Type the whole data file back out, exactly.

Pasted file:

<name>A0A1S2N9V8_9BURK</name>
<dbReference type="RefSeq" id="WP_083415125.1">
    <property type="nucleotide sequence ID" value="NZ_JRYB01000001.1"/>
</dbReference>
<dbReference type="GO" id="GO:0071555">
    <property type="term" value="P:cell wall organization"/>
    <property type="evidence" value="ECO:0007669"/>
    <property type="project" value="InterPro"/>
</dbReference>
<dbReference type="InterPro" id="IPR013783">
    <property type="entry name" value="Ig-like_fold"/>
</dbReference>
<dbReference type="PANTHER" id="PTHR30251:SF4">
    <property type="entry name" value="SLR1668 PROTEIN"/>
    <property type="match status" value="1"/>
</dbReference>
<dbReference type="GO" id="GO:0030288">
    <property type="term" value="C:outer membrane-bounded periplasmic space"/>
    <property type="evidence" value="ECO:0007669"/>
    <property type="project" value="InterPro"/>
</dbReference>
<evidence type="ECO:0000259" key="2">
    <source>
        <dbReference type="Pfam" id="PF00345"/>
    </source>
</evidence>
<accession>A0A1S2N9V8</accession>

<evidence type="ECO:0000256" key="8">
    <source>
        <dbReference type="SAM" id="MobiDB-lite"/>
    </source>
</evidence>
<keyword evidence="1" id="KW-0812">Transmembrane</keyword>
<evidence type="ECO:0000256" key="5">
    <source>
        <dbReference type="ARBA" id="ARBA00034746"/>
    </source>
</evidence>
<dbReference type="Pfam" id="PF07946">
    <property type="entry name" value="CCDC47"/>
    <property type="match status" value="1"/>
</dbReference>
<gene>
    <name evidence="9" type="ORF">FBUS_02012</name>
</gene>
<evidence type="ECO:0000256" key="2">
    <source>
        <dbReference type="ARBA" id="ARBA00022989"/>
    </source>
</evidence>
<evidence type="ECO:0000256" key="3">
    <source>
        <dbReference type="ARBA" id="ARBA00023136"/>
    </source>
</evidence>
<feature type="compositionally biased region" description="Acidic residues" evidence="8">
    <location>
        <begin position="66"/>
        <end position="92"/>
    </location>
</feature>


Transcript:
<name>A0A1S2N9V8_9BURK</name>
<dbReference type="RefSeq" id="WP_083415125.1">
    <property type="nucleotide sequence ID" value="NZ_JRYB01000001.1"/>
</dbReference>
<dbReference type="GO" id="GO:0071555">
    <property type="term" value="P:cell wall organization"/>
    <property type="evidence" value="ECO:0007669"/>
    <property type="project" value="InterPro"/>
</dbReference>
<dbReference type="InterPro" id="IPR013783">
    <property type="entry name" value="Ig-like_fold"/>
</dbReference>
<dbReference type="PANTHER" id="PTHR30251:SF4">
    <property type="entry name" value="SLR1668 PROTEIN"/>
    <property type="match status" value="1"/>
</dbReference>
<dbReference type="GO" id="GO:0030288">
    <property type="term" value="C:outer membrane-bounded periplasmic space"/>
    <property type="evidence" value="ECO:0007669"/>
    <property type="project" value="InterPro"/>
</dbReference>
<evidence type="ECO:0000259" key="2">
    <source>
        <dbReference type="Pfam" id="PF00345"/>
    </source>
</evidence>
<accession>A0A1S2N9V8</accession>

<evidence type="ECO:0000256" key="8">
    <source>
        <dbReference type="SAM" id="MobiDB-lite"/>
    </source>
</evidence>
<keyword evidence="1" id="KW-0812">Transmembrane</keyword>
<evidence type="ECO:0000256" key="5">
    <source>
        <dbReference type="ARBA" id="ARBA00034746"/>
    </source>
</evidence>
<dbReference type="Pfam" id="PF07946">
    <property type="entry name" value="CCDC47"/>
    <property type="match status" value="1"/>
</dbReference>
<gene>
    <name evidence="9" type="ORF">FBUS_02012</name>
</gene>
<evidence type="ECO:0000256" key="2">
    <source>
        <dbReference type="ARBA" id="ARBA00022989"/>
    </source>
</evidence>
<evidence type="ECO:0000256" key="3">
    <source>
        <dbReference type="ARBA" id="ARBA00023136"/>
    </source>
</evidence>
<feature type="compositionally biased region" description="Acidic residues" evidence="8">
    <location>
        <begin position="66"/>
        <end position="92"/>
    </location>
</feature>